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Club and Community | 02 November 2022

Swimming Remains First Choice for Kids

Swimming Australia welcomes new data from the Australian Sports Commission (ASC) highlighting swimming as the sport of choice for Australian kids.

According to the ASC’s latest AusPlay National Sport and Physical Activity Participation Report, swimming has cemented its position as the most popular sport for girls and boys aged 0-14.

Pleasingly, the number of children participating in sport has also increased, with 47 per cent of the cohort, or just over 2.3 million children, engaged in physical activity at least once a week, up from 42 per cent last year.

Swimming Australia Executive General Manager – Sport Development, Kirin Lindop, believes the data reflects the trend seen in pools and waterways around the country.

1 in 5 Australians currently engage in some form of swimming activity, swimming is in our DNA as a country, and that journey all begins with our children,” Lindop said.

It’s encouraging to see so many young girls and boys continue to gravitate to our sport, and we are constantly identifying opportunities across our broad industry to amplify the avenues to start your swimming journey, like our recently established partnership with the Australian Swim Schools Association, creating an end-to-end pathway for swimming and water safety.”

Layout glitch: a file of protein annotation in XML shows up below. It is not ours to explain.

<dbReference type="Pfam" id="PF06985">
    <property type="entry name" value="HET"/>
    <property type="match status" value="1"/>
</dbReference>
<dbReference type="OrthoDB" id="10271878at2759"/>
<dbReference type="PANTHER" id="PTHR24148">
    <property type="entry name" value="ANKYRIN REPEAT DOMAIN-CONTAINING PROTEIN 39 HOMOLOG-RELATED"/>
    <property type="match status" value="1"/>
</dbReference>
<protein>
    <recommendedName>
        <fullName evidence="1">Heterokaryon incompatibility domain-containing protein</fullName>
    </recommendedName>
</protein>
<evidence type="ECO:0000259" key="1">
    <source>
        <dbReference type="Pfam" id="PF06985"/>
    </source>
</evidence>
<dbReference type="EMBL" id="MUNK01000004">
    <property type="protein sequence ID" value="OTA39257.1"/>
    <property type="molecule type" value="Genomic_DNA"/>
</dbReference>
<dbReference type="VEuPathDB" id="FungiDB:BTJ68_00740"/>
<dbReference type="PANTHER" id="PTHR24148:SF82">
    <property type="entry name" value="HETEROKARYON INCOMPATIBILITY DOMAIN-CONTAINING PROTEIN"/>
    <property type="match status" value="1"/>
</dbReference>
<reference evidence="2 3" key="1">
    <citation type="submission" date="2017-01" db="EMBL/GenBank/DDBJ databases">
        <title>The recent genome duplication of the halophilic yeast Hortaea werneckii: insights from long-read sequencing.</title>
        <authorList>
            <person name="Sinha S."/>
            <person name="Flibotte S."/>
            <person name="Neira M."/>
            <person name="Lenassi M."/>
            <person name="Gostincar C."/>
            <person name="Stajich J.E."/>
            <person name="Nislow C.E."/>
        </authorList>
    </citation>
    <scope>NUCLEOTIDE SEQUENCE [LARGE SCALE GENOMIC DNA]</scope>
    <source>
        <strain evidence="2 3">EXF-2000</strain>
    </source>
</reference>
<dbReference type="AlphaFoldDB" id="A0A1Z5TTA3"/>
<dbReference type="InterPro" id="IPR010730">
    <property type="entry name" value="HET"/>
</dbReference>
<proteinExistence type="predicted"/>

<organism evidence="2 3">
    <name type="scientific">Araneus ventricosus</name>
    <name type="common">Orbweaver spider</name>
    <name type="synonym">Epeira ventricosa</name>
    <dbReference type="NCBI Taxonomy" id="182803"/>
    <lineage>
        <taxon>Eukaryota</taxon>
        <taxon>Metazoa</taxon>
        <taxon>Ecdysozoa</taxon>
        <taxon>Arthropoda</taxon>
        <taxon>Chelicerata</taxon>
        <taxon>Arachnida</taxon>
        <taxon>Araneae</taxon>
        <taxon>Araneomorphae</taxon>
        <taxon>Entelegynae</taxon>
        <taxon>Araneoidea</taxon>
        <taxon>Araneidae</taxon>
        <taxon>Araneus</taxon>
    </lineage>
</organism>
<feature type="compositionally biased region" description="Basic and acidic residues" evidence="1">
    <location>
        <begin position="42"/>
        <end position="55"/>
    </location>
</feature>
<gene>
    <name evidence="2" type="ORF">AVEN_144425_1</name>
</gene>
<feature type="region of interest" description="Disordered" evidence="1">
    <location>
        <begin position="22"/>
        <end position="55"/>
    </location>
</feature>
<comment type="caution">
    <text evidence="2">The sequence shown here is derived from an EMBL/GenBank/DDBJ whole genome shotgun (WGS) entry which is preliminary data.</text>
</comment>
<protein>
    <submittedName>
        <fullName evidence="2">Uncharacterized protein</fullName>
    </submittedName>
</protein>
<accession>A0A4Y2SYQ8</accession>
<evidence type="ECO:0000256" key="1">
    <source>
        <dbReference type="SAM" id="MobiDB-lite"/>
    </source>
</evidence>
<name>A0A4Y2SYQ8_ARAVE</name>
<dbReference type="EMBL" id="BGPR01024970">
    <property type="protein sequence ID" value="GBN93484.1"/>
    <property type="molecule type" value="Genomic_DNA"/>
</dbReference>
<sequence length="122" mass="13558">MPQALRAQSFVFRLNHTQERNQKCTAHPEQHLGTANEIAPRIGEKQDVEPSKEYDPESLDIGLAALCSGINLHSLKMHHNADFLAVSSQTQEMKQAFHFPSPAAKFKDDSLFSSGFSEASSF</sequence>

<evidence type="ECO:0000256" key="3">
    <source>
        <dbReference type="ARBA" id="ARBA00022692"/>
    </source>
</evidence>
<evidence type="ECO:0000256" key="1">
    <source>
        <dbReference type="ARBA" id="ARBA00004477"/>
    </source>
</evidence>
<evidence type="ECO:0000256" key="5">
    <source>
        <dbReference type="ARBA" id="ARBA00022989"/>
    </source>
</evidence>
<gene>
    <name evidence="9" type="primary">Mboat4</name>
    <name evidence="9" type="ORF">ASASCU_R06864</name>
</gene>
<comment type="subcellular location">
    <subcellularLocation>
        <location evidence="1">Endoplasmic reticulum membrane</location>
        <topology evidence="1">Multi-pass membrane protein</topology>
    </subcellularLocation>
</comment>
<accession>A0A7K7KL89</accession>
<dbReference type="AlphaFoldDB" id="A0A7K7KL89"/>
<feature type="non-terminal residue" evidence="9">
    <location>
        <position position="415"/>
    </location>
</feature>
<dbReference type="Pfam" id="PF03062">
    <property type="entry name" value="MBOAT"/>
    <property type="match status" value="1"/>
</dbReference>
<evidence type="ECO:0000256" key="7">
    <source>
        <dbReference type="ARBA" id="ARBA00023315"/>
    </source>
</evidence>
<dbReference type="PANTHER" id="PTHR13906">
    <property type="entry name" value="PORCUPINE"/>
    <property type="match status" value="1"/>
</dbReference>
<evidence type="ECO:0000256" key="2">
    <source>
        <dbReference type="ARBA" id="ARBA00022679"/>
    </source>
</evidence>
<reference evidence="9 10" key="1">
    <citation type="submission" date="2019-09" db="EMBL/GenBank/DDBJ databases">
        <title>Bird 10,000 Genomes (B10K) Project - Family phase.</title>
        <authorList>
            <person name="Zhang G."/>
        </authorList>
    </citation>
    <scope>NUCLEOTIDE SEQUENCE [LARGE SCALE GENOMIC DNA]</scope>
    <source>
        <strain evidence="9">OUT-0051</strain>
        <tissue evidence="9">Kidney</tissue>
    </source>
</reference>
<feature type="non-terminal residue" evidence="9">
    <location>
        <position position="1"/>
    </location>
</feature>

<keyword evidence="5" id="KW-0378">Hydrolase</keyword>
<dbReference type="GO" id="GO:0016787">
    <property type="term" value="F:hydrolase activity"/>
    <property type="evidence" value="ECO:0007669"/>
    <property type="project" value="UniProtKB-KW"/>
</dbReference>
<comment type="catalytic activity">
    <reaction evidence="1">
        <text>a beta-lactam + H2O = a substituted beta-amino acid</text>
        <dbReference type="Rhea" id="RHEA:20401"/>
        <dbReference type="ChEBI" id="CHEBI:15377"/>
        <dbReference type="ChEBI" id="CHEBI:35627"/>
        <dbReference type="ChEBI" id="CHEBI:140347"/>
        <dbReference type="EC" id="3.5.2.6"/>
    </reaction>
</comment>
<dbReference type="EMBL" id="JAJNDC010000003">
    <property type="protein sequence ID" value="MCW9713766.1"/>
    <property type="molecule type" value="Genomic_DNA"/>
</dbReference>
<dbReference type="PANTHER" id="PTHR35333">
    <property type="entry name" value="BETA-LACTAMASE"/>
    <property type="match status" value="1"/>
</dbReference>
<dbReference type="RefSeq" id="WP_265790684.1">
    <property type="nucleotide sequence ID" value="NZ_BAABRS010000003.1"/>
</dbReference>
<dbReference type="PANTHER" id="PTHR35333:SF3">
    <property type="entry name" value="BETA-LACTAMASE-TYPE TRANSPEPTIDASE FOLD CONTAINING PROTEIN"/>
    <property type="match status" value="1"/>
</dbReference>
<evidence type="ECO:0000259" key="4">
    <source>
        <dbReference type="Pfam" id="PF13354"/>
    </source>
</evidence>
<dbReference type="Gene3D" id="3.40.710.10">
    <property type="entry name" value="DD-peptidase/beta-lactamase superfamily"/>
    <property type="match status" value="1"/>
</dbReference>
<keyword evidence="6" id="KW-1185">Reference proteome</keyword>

We also have a series of new national programs in development aimed at reducing any remaining barriers to participation as we recognise the evolving needs of the community and the growing trend seeking greater choice and flexibility in organised sport.

It’s exciting for our sport, and the industry as a whole to see so many Australians engaging in activity post pandemic and we remain committed to playing our role in providing opportunities that contribute to the health and wellbeing of our community.”

Swimming also remains a sport of choice beyond children, ranking in the top 5 most popular sport related activities for males and females across every other age demographic, including leading in the Females aged 35-54 and Females aged 55+ cohorts.

To read the full AusPlay report, click here.